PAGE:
The urge to do too many things at once is nothing new: as long ago as 1887, the philosopher Friedrich Nietzsche was bemoaning the way “one thinks with a watch in one’s hand, even as one eats one’s midday meal while reading the latest news of the stock market”. But for a variety of reasons – overwork, digital distraction, plus the boundary-blurring consequences of the pandemic – it’s probably never been worse. At new year, it often takes an additional form: the desire to implement a total life makeover, sorting out your work backlog and your relationship issues, your health and your home repairs all at once. The urge should be resisted, though. The single most effective ingredient for a happier and more meaningful 2021 is the exact opposite: to improve your capacity for doing only one thing at a time.
One main reason this is harder than it looks is that doing several things at once is usually a way of assuaging anxiety. When you’re drowning in to-dos, it’s calming to feel that you’re addressing lots of them simultaneously. And when you think your life’s a mess – you should be exercising more, sorting out your finances, improving your relationship with your kids, and on and on – it’s similarly reassuring to feel you’re tackling all those critical issues, not just one.
But the feeling is deceptive. For a start, plenty of research testifies to the costs of “task-switching”: when you flit between activities, you waste time and energy regaining a state of focus again and again. Worse, each activity becomes a way of avoiding every other activity. So when a task feels difficult or scary – as tasks that matter often do – you can just bounce off to another one instead. The result isn’t merely that you make a smaller amount of progress on a larger number of fronts; it’s that you make less progress overall.
Nobody likes being told that they should shelve (say) their fitness goals for a few months while they work on their marriage, or resign themselves to an overfilled inbox while they complete an important piece of writing; when everything’s urgent, postponement feels like a luxury you can’t afford. But that’s the anxiety talking. The fact is that you can’t afford not to postpone almost everything, at any given moment, if you want to make progress on anything. So a big part of the skill of doing one thing at a time is learning to handle the discomfort associated with knowing what you’re not getting done.
“Success is built sequentially. It’s one thing at a time,” the management experts Gary Keller and Jay Papasan point out in their book The One Thing, which does little but hammer home this simple yet somehow endlessly elusive truth. There are limits, of course: you can’t put your job on hold while you work on your poetry collection, or press pause on parenting while you work on getting fit. But you can constantly seek to move your life in the direction of having as few projects as possible on your plate at any one time.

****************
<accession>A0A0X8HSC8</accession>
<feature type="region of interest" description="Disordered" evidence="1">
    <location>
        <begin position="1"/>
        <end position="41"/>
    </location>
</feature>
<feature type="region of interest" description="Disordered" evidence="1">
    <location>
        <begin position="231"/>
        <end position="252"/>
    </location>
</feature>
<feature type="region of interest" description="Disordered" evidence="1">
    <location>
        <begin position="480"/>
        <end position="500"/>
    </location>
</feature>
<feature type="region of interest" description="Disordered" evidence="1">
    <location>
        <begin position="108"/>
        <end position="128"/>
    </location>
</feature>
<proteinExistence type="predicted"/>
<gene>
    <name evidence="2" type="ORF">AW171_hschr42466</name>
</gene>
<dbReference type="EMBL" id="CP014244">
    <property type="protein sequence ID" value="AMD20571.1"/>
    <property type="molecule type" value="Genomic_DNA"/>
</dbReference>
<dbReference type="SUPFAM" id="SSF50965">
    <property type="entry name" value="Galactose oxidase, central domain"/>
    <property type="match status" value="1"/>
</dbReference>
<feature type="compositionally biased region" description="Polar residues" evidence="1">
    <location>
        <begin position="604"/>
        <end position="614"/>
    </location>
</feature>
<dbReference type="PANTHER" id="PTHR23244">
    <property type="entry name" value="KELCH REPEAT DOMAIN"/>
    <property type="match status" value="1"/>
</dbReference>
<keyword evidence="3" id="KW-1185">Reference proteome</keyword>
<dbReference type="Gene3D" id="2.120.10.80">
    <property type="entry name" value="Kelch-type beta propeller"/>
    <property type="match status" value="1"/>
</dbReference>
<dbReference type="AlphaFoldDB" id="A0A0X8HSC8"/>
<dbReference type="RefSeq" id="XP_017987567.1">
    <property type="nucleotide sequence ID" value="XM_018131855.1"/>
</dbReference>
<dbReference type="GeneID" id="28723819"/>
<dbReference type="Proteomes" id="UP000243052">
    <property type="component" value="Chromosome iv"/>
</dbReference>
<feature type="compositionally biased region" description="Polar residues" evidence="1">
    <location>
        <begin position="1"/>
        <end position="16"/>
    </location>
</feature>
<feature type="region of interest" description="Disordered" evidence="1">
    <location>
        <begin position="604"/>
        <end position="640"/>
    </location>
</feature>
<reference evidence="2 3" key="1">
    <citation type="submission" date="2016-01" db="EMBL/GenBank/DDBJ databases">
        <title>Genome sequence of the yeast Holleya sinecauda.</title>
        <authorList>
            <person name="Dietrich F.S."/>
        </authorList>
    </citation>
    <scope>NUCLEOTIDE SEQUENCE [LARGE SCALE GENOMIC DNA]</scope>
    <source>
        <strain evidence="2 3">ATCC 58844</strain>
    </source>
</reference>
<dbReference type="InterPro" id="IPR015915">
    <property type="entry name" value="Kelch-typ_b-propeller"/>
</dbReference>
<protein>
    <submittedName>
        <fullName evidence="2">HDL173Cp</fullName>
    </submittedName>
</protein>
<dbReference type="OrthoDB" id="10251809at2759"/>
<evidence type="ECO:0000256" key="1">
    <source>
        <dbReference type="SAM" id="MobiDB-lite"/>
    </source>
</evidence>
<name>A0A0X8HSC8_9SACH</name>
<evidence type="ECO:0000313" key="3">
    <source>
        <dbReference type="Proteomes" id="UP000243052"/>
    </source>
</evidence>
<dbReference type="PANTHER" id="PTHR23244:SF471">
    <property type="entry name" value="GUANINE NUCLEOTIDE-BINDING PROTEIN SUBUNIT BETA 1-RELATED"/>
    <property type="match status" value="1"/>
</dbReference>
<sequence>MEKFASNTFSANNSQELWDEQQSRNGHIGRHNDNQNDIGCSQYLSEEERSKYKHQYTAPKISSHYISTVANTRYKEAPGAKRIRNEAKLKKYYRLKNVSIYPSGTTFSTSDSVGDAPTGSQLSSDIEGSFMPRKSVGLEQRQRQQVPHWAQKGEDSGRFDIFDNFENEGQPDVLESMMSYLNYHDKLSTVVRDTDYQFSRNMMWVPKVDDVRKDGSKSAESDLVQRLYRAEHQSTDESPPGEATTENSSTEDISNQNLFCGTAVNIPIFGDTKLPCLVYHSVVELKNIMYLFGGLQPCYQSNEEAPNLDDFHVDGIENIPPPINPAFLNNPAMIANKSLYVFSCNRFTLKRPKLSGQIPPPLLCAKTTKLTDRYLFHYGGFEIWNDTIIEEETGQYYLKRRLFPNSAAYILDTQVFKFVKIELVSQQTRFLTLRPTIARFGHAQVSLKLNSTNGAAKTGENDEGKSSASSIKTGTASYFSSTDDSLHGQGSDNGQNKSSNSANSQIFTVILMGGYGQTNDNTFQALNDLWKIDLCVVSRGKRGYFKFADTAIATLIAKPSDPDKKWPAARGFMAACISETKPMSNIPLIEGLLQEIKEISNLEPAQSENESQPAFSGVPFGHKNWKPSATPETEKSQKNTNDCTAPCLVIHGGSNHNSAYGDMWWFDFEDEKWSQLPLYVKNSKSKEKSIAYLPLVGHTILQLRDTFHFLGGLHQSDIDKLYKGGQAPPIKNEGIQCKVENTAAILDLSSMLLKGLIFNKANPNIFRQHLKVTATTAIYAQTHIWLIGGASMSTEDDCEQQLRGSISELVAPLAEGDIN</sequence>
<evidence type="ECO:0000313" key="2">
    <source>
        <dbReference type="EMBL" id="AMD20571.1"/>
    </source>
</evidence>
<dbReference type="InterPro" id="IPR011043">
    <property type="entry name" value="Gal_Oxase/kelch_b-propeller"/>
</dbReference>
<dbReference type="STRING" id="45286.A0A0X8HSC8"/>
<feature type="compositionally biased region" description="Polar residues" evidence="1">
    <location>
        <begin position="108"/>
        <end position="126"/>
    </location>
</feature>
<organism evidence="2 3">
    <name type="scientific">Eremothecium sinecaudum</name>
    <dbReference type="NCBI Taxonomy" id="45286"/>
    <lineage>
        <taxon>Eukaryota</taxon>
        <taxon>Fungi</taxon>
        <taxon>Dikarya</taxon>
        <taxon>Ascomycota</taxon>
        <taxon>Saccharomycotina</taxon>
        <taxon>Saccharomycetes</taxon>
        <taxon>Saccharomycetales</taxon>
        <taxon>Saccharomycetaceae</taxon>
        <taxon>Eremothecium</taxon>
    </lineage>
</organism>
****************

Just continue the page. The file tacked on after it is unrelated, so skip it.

And this is more than an admonition against, say, checking your email while watching a presentation on Zoom. (Although you shouldn’t do that – and indeed you can’t, since what’s really happening is that your attention is alternating, rapidly and exhaustingly, between the two.) “One thing at a time” is a whole philosophy of life, one that treats your goals as important enough to be worth bringing into being, while not pretending your reserves of time or energy are infinite. It represents a commitment to actually achieving a few of your ambitions, rather than wallowing in comforting fantasies of one day achieving them all.
Three ways to do one thing at a time
Use a ‘personal kanban’ Divide a whiteboard into three columns – ready to do, doing, and done – then write your tasks on sticky notes, and move them across the columns as you make your way through them. (Or use one of many kanban-inspired apps, such as Trello.) By limiting the number of notes you allow in the “doing” column to just one or two, you’ll ensure you bring tasks to completion, rather than starting too many at once.
Batch your tasks Reduce the psychological costs of task-switching by grouping to-dos by type wherever possible. In one unbroken hour spent processing your email, you’ll get through far more messages than if that same hour were scattered in smaller chunks through the day.
Cultivate deliberate imbalance Instead of a “life makeover”, pick one area to focus on each month or each quarter, and consciously postpone the rest. You’re better off abandoning all hope of (say) decluttering your house while you get started on an exercise routine than trying to do both at once. Then relax about the clutter, safe in the knowledge that it’ll get its turn in the spotlight later on.
Oliver Burkeman is a Guardian writer based in New York. Read his column here. He is the author of The Antidote: Happiness for People Who Can't Stand Positive Thinking.